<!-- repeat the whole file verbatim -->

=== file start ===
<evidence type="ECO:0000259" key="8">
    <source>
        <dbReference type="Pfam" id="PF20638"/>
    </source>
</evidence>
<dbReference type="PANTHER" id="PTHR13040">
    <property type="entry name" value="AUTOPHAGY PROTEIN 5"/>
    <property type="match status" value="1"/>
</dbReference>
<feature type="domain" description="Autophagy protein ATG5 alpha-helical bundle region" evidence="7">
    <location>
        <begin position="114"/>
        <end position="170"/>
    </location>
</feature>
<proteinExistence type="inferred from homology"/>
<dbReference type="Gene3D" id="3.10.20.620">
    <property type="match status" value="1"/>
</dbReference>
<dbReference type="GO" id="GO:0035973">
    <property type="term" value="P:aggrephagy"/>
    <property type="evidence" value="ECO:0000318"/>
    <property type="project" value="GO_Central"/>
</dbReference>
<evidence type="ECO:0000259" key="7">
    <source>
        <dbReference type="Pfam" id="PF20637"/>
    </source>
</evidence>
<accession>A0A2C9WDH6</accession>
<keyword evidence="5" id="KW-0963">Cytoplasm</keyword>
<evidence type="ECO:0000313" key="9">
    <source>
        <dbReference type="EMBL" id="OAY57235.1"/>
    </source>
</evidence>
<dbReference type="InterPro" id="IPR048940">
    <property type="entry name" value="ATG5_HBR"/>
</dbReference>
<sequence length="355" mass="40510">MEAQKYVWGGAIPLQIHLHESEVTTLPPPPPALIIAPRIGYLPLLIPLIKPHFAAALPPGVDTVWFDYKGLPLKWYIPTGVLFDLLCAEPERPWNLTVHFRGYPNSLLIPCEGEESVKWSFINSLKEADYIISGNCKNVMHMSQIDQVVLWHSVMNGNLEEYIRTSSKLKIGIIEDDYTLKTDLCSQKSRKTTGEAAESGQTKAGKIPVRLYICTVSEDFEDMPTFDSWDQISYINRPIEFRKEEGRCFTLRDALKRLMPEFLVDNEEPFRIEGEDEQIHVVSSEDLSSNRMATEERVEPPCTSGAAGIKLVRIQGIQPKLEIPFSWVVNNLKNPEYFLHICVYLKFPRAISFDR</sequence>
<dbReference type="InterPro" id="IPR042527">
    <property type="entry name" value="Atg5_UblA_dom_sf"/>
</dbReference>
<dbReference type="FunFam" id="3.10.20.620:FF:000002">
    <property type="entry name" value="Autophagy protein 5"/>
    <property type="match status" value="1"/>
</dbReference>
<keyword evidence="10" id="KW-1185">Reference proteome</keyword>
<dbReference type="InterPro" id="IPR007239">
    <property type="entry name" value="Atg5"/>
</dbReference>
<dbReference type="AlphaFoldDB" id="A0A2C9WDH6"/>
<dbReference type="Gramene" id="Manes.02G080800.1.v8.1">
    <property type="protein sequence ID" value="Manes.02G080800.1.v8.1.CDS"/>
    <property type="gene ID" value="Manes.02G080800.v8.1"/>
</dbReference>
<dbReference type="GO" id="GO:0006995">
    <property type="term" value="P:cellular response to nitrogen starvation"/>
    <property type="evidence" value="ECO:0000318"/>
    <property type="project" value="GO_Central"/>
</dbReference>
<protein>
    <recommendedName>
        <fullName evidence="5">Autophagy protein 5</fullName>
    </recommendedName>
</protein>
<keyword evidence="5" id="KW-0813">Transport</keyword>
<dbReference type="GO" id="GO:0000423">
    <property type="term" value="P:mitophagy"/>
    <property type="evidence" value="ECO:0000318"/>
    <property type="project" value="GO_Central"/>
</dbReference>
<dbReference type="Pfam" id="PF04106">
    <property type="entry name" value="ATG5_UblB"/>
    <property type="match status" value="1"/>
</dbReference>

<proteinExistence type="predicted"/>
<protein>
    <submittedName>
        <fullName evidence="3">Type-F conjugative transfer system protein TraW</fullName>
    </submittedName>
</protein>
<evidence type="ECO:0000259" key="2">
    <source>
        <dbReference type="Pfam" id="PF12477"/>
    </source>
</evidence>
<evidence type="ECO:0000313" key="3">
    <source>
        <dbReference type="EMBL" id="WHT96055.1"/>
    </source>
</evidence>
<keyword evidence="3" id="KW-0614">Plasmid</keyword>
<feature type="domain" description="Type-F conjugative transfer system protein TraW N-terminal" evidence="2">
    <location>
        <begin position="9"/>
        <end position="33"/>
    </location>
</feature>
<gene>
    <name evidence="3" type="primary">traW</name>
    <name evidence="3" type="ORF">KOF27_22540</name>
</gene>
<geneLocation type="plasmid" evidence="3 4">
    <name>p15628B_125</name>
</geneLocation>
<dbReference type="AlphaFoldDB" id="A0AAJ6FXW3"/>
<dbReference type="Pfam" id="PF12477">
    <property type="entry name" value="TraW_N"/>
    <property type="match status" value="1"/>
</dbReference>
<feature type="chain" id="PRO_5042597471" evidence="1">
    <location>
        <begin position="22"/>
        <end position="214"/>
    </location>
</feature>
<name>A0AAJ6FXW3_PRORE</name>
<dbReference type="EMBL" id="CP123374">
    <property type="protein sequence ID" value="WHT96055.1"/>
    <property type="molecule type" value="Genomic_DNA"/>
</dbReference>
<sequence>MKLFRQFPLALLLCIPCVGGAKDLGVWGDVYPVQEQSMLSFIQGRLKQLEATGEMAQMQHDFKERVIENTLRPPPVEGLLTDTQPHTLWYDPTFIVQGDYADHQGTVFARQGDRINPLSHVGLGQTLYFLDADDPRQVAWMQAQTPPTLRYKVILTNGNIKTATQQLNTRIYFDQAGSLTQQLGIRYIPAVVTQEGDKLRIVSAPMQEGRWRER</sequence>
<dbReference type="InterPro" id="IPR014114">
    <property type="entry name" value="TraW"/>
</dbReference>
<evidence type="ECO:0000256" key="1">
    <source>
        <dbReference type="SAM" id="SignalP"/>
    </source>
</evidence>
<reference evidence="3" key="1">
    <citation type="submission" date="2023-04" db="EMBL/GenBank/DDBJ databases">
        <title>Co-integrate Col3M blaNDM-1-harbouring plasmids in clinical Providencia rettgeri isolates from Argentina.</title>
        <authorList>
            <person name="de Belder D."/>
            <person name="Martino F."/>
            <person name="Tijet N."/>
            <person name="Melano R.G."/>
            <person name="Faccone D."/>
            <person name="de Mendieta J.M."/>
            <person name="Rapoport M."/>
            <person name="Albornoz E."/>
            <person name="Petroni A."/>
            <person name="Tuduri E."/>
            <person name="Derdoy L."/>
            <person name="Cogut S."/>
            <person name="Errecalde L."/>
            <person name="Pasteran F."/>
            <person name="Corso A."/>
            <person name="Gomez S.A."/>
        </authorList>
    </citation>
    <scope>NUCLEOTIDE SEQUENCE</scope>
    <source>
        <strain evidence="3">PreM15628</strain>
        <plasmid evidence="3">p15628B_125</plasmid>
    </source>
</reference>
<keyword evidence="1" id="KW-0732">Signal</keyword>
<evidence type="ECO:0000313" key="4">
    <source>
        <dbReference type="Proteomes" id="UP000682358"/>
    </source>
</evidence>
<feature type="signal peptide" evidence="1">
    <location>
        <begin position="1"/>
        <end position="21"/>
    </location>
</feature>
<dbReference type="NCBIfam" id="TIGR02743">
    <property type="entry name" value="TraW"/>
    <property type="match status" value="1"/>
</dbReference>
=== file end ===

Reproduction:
<evidence type="ECO:0000259" key="8">
    <source>
        <dbReference type="Pfam" id="PF20638"/>
    </source>
</evidence>
<dbReference type="PANTHER" id="PTHR13040">
    <property type="entry name" value="AUTOPHAGY PROTEIN 5"/>
    <property type="match status" value="1"/>
</dbReference>
<feature type="domain" description="Autophagy protein ATG5 alpha-helical bundle region" evidence="7">
    <location>
        <begin position="114"/>
        <end position="170"/>
    </location>
</feature>
<proteinExistence type="inferred from homology"/>
<dbReference type="Gene3D" id="3.10.20.620">
    <property type="match status" value="1"/>
</dbReference>
<dbReference type="GO" id="GO:0035973">
    <property type="term" value="P:aggrephagy"/>
    <property type="evidence" value="ECO:0000318"/>
    <property type="project" value="GO_Central"/>
</dbReference>
<evidence type="ECO:0000259" key="7">
    <source>
        <dbReference type="Pfam" id="PF20637"/>
    </source>
</evidence>
<accession>A0A2C9WDH6</accession>
<keyword evidence="5" id="KW-0963">Cytoplasm</keyword>
<evidence type="ECO:0000313" key="9">
    <source>
        <dbReference type="EMBL" id="OAY57235.1"/>
    </source>
</evidence>
<dbReference type="InterPro" id="IPR048940">
    <property type="entry name" value="ATG5_HBR"/>
</dbReference>
<sequence length="355" mass="40510">MEAQKYVWGGAIPLQIHLHESEVTTLPPPPPALIIAPRIGYLPLLIPLIKPHFAAALPPGVDTVWFDYKGLPLKWYIPTGVLFDLLCAEPERPWNLTVHFRGYPNSLLIPCEGEESVKWSFINSLKEADYIISGNCKNVMHMSQIDQVVLWHSVMNGNLEEYIRTSSKLKIGIIEDDYTLKTDLCSQKSRKTTGEAAESGQTKAGKIPVRLYICTVSEDFEDMPTFDSWDQISYINRPIEFRKEEGRCFTLRDALKRLMPEFLVDNEEPFRIEGEDEQIHVVSSEDLSSNRMATEERVEPPCTSGAAGIKLVRIQGIQPKLEIPFSWVVNNLKNPEYFLHICVYLKFPRAISFDR</sequence>
<dbReference type="InterPro" id="IPR042527">
    <property type="entry name" value="Atg5_UblA_dom_sf"/>
</dbReference>
<dbReference type="FunFam" id="3.10.20.620:FF:000002">
    <property type="entry name" value="Autophagy protein 5"/>
    <property type="match status" value="1"/>
</dbReference>
<keyword evidence="10" id="KW-1185">Reference proteome</keyword>
<dbReference type="InterPro" id="IPR007239">
    <property type="entry name" value="Atg5"/>
</dbReference>
<dbReference type="AlphaFoldDB" id="A0A2C9WDH6"/>
<dbReference type="Gramene" id="Manes.02G080800.1.v8.1">
    <property type="protein sequence ID" value="Manes.02G080800.1.v8.1.CDS"/>
    <property type="gene ID" value="Manes.02G080800.v8.1"/>
</dbReference>
<dbReference type="GO" id="GO:0006995">
    <property type="term" value="P:cellular response to nitrogen starvation"/>
    <property type="evidence" value="ECO:0000318"/>
    <property type="project" value="GO_Central"/>
</dbReference>
<protein>
    <recommendedName>
        <fullName evidence="5">Autophagy protein 5</fullName>
    </recommendedName>
</protein>
<keyword evidence="5" id="KW-0813">Transport</keyword>
<dbReference type="GO" id="GO:0000423">
    <property type="term" value="P:mitophagy"/>
    <property type="evidence" value="ECO:0000318"/>
    <property type="project" value="GO_Central"/>
</dbReference>
<dbReference type="Pfam" id="PF04106">
    <property type="entry name" value="ATG5_UblB"/>
    <property type="match status" value="1"/>
</dbReference>

<proteinExistence type="predicted"/>
<protein>
    <submittedName>
        <fullName evidence="3">Type-F conjugative transfer system protein TraW</fullName>
    </submittedName>
</protein>
<evidence type="ECO:0000259" key="2">
    <source>
        <dbReference type="Pfam" id="PF12477"/>
    </source>
</evidence>
<evidence type="ECO:0000313" key="3">
    <source>
        <dbReference type="EMBL" id="WHT96055.1"/>
    </source>
</evidence>
<keyword evidence="3" id="KW-0614">Plasmid</keyword>
<feature type="domain" description="Type-F conjugative transfer system protein TraW N-terminal" evidence="2">
    <location>
        <begin position="9"/>
        <end position="33"/>
    </location>
</feature>
<gene>
    <name evidence="3" type="primary">traW</name>
    <name evidence="3" type="ORF">KOF27_22540</name>
</gene>
<geneLocation type="plasmid" evidence="3 4">
    <name>p15628B_125</name>
</geneLocation>
<dbReference type="AlphaFoldDB" id="A0AAJ6FXW3"/>
<dbReference type="Pfam" id="PF12477">
    <property type="entry name" value="TraW_N"/>
    <property type="match status" value="1"/>
</dbReference>
<feature type="chain" id="PRO_5042597471" evidence="1">
    <location>
        <begin position="22"/>
        <end position="214"/>
    </location>
</feature>
<name>A0AAJ6FXW3_PRORE</name>
<dbReference type="EMBL" id="CP123374">
    <property type="protein sequence ID" value="WHT96055.1"/>
    <property type="molecule type" value="Genomic_DNA"/>
</dbReference>
<sequence>MKLFRQFPLALLLCIPCVGGAKDLGVWGDVYPVQEQSMLSFIQGRLKQLEATGEMAQMQHDFKERVIENTLRPPPVEGLLTDTQPHTLWYDPTFIVQGDYADHQGTVFARQGDRINPLSHVGLGQTLYFLDADDPRQVAWMQAQTPPTLRYKVILTNGNIKTATQQLNTRIYFDQAGSLTQQLGIRYIPAVVTQEGDKLRIVSAPMQEGRWRER</sequence>
<dbReference type="InterPro" id="IPR014114">
    <property type="entry name" value="TraW"/>
</dbReference>
<evidence type="ECO:0000256" key="1">
    <source>
        <dbReference type="SAM" id="SignalP"/>
    </source>
</evidence>
<reference evidence="3" key="1">
    <citation type="submission" date="2023-04" db="EMBL/GenBank/DDBJ databases">
        <title>Co-integrate Col3M blaNDM-1-harbouring plasmids in clinical Providencia rettgeri isolates from Argentina.</title>
        <authorList>
            <person name="de Belder D."/>
            <person name="Martino F."/>
            <person name="Tijet N."/>
            <person name="Melano R.G."/>
            <person name="Faccone D."/>
            <person name="de Mendieta J.M."/>
            <person name="Rapoport M."/>
            <person name="Albornoz E."/>
            <person name="Petroni A."/>
            <person name="Tuduri E."/>
            <person name="Derdoy L."/>
            <person name="Cogut S."/>
            <person name="Errecalde L."/>
            <person name="Pasteran F."/>
            <person name="Corso A."/>
            <person name="Gomez S.A."/>
        </authorList>
    </citation>
    <scope>NUCLEOTIDE SEQUENCE</scope>
    <source>
        <strain evidence="3">PreM15628</strain>
        <plasmid evidence="3">p15628B_125</plasmid>
    </source>
</reference>
<keyword evidence="1" id="KW-0732">Signal</keyword>
<evidence type="ECO:0000313" key="4">
    <source>
        <dbReference type="Proteomes" id="UP000682358"/>
    </source>
</evidence>
<feature type="signal peptide" evidence="1">
    <location>
        <begin position="1"/>
        <end position="21"/>
    </location>
</feature>
<dbReference type="NCBIfam" id="TIGR02743">
    <property type="entry name" value="TraW"/>
    <property type="match status" value="1"/>
</dbReference>